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"Why, Jaime, my sweet brother," he said,"You wound me. You know how much I love my family."

This sentence is extracted from the Game of Thrones. I have looked up the dictionary but still don't understand the verb meaning of "wind". Whether it means Jamie misunderstands Tyrion or Jamie make Tyrion confused? I think both of the two understandings state show a meaning of turning or twisting.

  • Google "wound". It's the number 1 verb definition. – Misneac Nov 16 '15 at 7:09
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    Wound: Injure (a person’s feelings): – user140086 Nov 16 '15 at 7:12
  • Perhaps the person speaking was a mechanical robot, and Jaime its brother turned the key in its back to set it going...so that Jaime did wind it up. But I doubt it. – tautophile Jun 20 '18 at 5:49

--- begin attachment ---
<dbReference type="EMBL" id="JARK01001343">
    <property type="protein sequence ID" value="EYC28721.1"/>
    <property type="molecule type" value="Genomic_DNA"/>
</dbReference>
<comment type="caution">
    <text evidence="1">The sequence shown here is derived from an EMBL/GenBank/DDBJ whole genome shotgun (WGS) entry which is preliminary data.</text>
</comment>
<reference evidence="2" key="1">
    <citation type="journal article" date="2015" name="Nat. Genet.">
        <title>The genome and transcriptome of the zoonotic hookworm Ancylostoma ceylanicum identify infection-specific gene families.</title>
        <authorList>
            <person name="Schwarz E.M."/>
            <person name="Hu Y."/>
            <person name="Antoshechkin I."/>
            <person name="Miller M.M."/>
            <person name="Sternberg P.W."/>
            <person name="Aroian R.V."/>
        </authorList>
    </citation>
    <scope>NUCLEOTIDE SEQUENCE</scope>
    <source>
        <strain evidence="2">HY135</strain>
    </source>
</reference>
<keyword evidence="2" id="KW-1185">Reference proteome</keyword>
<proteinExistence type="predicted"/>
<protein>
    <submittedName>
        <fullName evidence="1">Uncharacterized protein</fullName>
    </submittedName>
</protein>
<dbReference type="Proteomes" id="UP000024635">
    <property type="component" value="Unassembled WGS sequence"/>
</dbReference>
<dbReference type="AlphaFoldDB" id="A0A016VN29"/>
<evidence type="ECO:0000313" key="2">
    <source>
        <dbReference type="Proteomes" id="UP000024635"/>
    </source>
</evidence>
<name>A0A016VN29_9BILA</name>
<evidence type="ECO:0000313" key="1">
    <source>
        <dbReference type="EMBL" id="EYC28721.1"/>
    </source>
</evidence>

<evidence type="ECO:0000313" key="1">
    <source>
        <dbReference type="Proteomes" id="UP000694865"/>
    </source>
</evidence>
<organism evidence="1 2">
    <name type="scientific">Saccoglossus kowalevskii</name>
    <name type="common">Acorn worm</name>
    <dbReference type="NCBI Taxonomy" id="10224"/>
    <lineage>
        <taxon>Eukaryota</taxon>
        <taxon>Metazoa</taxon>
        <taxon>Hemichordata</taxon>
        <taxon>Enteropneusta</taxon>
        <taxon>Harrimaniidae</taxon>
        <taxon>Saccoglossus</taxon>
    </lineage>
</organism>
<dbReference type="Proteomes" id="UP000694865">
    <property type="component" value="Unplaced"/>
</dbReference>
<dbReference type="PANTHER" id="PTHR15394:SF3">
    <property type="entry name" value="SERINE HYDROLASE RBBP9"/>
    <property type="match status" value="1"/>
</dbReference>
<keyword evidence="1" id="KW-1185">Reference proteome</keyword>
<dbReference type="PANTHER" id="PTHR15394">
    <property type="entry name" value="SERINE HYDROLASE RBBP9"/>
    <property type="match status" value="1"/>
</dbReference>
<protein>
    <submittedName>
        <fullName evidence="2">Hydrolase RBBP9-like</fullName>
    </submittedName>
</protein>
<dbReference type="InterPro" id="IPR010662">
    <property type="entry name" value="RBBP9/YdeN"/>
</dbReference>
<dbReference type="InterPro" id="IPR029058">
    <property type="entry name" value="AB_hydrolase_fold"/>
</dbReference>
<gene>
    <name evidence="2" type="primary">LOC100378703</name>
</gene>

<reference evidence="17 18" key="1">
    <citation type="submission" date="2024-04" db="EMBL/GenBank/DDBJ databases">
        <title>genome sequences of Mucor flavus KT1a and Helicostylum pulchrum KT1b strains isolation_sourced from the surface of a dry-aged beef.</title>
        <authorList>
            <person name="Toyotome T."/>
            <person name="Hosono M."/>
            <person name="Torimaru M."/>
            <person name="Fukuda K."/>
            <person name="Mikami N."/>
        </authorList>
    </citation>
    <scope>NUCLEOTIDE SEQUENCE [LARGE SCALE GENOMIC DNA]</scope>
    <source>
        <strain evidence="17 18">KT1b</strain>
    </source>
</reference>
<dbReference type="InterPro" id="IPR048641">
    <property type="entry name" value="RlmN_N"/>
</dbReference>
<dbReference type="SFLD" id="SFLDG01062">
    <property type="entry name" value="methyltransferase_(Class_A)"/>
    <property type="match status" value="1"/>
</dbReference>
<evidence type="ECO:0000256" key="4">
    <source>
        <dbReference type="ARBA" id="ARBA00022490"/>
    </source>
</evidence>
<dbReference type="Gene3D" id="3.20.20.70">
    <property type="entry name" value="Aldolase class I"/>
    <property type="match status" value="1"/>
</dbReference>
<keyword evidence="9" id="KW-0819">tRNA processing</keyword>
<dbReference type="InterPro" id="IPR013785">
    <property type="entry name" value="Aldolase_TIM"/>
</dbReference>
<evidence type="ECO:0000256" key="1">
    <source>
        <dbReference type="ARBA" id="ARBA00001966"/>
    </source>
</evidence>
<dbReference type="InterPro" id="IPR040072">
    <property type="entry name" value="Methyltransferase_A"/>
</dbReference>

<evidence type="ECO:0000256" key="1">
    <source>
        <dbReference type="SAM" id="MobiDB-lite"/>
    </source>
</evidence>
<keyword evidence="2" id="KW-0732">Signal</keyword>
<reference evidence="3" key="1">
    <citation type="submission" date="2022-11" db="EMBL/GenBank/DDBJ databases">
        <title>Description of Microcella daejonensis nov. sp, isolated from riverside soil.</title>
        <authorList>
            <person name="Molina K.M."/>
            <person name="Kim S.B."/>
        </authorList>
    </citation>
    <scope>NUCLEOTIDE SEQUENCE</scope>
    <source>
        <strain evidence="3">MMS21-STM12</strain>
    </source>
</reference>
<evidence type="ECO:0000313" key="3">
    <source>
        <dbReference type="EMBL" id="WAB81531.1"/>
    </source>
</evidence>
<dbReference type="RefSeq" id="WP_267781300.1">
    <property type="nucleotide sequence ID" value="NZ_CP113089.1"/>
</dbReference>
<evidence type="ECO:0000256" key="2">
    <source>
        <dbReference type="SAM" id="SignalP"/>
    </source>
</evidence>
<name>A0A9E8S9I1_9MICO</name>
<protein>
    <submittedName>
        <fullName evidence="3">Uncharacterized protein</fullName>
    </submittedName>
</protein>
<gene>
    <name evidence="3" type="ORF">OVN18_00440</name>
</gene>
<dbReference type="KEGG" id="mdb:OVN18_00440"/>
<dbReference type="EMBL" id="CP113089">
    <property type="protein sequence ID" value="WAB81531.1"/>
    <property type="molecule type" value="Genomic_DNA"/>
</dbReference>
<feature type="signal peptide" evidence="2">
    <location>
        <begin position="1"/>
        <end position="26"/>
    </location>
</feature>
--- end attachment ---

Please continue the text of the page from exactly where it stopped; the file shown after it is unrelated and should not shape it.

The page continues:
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In this context, wound is not the past tense of wind (as in to "wind up a clock", nor as in "the wind blows"). It is instead the verb form of the noun "wound", meaning an injury of some description.

To wound someone is to cause them a wound (injury). From the Macquarie dictionary - yes, I'm Australian but it's usually closer to "real" English than most US dictionaries :-) :

wound /wund/ ... noun an injury to an organism, usually one involving division of tissue ... verb to inflict a wound upon.

Also in the context of the quote (assuming you've read the books or seen the TV show), this wound has nothing to do with an actual physical injury, it's more of an emotional wound because Jaime Lannister said something hurtful to his brother.

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